Politicians do this all the time — for their first interview after a big bit of news or awkward revelation, their first interview is with a friendly media outlet that is not going to pepper them with hard questions.
Mike D’Antoni’s first interview in Los Angeles came Tuesday morning — with Ryan Seacrest. Yes, American Idol Ryan Seacrest. He has a highly rated morning radio show in Los Angels on KIIS 102.7, a station where you can get your fill of Katy Perry and Taylor Swift.
So what did he say to calm down a Lakers nation that considers him the consolation prize after the Lakers cleverly were able to make it feel like D’Antoni is replacing Phil Jackson and not Mike Brown?
“I have some close friends who are Lakers fans and they were disappointed I got the job,” D’Antoni quipped.
What did he say? We go to the bullet points.
• He will be in town Wednesday and will coach the team Friday night against the Suns. (Bernie Bickerstaff will coach the Lakers Tuesday night against the Spurs.)
• D’Antoni was “shocked” he got the job because like everyone else, “I was thinking that Phil would take the job but it’s a funny business.”
• He talked about being reunited with Steve Nash: “I’ve already left him once and that didn’t go so good. I’m not going to do that again.”
• He said what Lakers fans want to hear — this is a championship or bust team.
• D’Antoni said he has not spoken to Kobe Bryant yet but sang the praises of the Lakers star: “I’ve known Kobe forever, since he was 12 years old. He’s the greatest talent we have in the game.” (Remember that was Kobe was 12 and living in Italy with his father, D’Antoni was the best player in the Italian league and a big star.)
The Nets went 20-62 then traded their best player (Brook Lopez) for a worse player (D'Angelo Russell). Brooklyn’s biggest free-agent signing this summer (Otto Porter) plays for the Wizards. Rondae Hollis-Jefferson and Caris LeVert are nice developmental pieces but hardly seem on the verge of breakthroughs.
Still, Nets guard Jeremy Lin expects big things next season.
He set expectations in an Instagram Live video (hat tip: AJ Neuharth-Keusch of USA Today):
We’re making the playoffs. I don’t care what anybody else says.
The Nets are on the right track given their asset constraints. Though worse than Lopez now, Russell – eight years younger and on a low-paying rookie-scale deal – is more valuable. Brooklyn made the favorable swap by absorbing Timofey Mozgov‘s awful contract, a wise use of assets considering the difficulty of attracting free agents. An aggressive offer sheet for Porter was a reasonable swing in that situation, as well.
But that’s all helpful in the long run. In the short term, the Nets are almost certainly stuck as lousy. Maybe they can sneak into the playoffs in a weak Eastern Conference, but even that is a huge longshot.
Not that Lin cares what I say.
When you think of Summer League basketball, sharp defensive rotations is not the first thing that comes to mind. Defense, in general, tends to be an after thought.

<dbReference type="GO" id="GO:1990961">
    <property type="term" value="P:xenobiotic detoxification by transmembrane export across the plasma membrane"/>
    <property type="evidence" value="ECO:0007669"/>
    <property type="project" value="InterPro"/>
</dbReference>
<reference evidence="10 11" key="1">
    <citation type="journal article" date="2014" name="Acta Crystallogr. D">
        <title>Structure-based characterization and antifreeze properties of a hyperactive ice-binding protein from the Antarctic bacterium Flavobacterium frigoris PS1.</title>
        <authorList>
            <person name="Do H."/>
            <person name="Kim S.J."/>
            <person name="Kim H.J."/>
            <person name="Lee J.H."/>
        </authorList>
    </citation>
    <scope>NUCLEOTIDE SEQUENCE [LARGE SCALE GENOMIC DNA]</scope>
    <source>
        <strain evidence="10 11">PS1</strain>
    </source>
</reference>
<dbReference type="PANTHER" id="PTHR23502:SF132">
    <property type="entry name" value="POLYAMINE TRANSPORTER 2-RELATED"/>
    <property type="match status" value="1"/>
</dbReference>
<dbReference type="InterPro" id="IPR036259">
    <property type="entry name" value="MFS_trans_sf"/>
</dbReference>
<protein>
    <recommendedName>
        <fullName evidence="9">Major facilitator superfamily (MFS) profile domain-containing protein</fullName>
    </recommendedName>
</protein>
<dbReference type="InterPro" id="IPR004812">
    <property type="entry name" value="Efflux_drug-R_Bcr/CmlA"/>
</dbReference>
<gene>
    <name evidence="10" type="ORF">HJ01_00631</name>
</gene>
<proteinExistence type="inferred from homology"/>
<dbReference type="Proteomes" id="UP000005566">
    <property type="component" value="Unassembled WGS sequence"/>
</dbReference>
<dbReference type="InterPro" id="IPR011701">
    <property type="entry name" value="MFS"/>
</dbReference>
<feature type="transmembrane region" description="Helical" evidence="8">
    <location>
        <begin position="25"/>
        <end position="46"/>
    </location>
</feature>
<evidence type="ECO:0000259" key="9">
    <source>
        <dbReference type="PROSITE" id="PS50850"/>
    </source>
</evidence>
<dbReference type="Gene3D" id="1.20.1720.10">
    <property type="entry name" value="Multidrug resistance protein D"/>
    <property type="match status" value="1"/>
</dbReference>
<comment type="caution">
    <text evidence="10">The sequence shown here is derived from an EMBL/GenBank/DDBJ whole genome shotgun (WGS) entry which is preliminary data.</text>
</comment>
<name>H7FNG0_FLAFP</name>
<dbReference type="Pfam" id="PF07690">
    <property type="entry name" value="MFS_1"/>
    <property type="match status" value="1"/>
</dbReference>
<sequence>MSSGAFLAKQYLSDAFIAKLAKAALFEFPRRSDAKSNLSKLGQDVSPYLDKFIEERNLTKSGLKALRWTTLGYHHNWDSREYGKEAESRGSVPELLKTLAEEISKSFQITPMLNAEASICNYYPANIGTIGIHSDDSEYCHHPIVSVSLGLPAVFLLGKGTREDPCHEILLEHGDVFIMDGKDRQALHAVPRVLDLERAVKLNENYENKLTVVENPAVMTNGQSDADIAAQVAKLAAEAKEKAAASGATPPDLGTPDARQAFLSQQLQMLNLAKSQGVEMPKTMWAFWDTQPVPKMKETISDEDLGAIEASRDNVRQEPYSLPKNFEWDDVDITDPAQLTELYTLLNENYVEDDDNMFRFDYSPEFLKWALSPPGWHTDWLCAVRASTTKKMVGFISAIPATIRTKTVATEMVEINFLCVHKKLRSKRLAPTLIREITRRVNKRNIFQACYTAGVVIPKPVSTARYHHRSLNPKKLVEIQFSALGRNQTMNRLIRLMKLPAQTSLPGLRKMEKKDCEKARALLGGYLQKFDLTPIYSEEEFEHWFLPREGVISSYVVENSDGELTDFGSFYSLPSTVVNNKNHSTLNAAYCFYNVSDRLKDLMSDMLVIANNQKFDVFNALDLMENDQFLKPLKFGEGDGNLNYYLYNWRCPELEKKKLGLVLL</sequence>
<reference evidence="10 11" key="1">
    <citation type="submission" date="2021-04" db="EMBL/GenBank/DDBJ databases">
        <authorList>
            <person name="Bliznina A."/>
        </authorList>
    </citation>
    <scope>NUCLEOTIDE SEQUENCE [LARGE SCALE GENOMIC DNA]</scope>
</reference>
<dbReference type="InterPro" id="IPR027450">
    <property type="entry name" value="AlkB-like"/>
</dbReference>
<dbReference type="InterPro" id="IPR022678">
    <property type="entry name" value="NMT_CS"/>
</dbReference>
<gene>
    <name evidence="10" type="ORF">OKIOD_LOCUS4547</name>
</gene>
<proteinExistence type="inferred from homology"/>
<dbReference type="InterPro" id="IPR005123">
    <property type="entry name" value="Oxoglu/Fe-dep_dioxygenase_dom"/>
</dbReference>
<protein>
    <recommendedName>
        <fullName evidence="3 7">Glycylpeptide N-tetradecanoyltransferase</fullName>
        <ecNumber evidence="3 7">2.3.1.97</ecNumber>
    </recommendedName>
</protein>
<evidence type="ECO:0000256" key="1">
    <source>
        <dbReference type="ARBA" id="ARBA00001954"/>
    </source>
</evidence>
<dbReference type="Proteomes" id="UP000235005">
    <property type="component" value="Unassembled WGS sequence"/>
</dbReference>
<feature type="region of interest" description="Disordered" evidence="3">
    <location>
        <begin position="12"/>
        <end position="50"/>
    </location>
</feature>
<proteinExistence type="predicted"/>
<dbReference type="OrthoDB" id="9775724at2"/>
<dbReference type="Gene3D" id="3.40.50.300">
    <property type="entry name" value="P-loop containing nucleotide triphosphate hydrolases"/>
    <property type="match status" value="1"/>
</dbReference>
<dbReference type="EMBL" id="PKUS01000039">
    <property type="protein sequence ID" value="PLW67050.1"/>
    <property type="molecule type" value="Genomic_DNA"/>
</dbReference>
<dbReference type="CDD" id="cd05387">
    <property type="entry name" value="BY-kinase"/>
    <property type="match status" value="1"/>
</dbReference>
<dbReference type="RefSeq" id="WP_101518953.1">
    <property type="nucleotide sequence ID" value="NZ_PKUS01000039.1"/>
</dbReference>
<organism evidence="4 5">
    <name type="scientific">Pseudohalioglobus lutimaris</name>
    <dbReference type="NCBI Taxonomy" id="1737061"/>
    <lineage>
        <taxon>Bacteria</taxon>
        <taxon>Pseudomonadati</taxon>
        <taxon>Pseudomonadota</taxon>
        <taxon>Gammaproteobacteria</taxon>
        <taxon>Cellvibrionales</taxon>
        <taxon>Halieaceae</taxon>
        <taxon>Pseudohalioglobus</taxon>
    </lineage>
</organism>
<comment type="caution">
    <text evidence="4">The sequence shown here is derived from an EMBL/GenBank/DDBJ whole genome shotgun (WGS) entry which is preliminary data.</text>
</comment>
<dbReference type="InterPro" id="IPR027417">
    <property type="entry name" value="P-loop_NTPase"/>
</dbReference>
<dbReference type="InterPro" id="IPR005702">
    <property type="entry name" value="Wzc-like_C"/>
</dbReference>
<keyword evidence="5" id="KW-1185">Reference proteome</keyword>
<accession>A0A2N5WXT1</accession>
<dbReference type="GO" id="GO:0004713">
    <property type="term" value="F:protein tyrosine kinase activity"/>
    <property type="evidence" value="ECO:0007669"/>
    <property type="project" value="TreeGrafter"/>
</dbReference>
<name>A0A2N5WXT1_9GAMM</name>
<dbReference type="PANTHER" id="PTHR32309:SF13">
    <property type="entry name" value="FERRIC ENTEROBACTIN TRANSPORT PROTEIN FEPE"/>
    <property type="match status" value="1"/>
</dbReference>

But there were some great blocks.
Here are the top 10 blocks from the Las Vegas Summer League. Enjoy the flashes of defense from Vegas.
MEMPHIS, Tenn. (AP) The Memphis Grizzlies have signed former Oregon forward Dillon Brooks, a second-round pick in last month’s NBA draft.
Shams Charania of Yahoo Sports:
Brooks was selected by the Houston Rockets with the 45th overall pick. The Grizzlies acquired him in exchange for a future second-round pick.
Brooks, 21, averaged 16.1 points, 3.2 rebounds and 2.7 assists as a junior at Oregon last season. He was named the Pac-12 player of the year and helped Oregon earn its first Final Four berth since 1939.
Carmelo Anthony was reportedly willing to waive his no-trade clause for the Rockets or Cavaliers. Cleveland never seemed overly interested, but Houston was. Anthony became set on the Rockets, even reportedly expecting a trade to Houston.
Then, Kyrie Irving requested a trade from the Cavs.
That has thrown everything for a loop. Maybe Cleveland is more keen on trading for Anthony now? The Knicks are reportedly interested in trading Anthony and draft picks for Irving.
But any deal still depends on Anthony’s approval, and it’s now unclear he’d still grant that for the Cavaliers.
Frank Isola of the New York Daily News:
However, a source close to Anthony said late Friday that the All Star forward is focused on getting a deal done with Houston.
Consider this another indication LeBron James will leave Cleveland next summer. Of course, Anthony might have other reasons for preferring Houston. But when reading tea leaves on LeBron’s future, this is a clue.
I doubt LeBron has completely decided his plan, and he hasn’t even necessarily shared his thinking with Anthony, a close friend. Remember, LeBron edited his coming-home essay while on a flight with an unknowing Dwyane Wade, another close friend. But it was one thing for LeBron to strand Wade in Miami, a desirable city where Wade was happy even before LeBron arrived. It’d be something else entirely for LeBron to ditch Anthony in Cleveland. If LeBron is considering leaving, maybe he’d tell Anthony to stay clear.
Anthony could also be operating without hearing directly from LeBron. But if LeBron’s friend believes LeBron might leave, that’d still say something (though obviously not as much).
Back to the possibility that Anthony prefers the Rockets for other reasons. What happens if New York and Cleveland agree to a trade? Does Anthony still hold out for his top choice? Or does he relent and accept what was once his second choice? For now, it seems as if he’s still angling for Houston and will cross other bridges if he reaches them.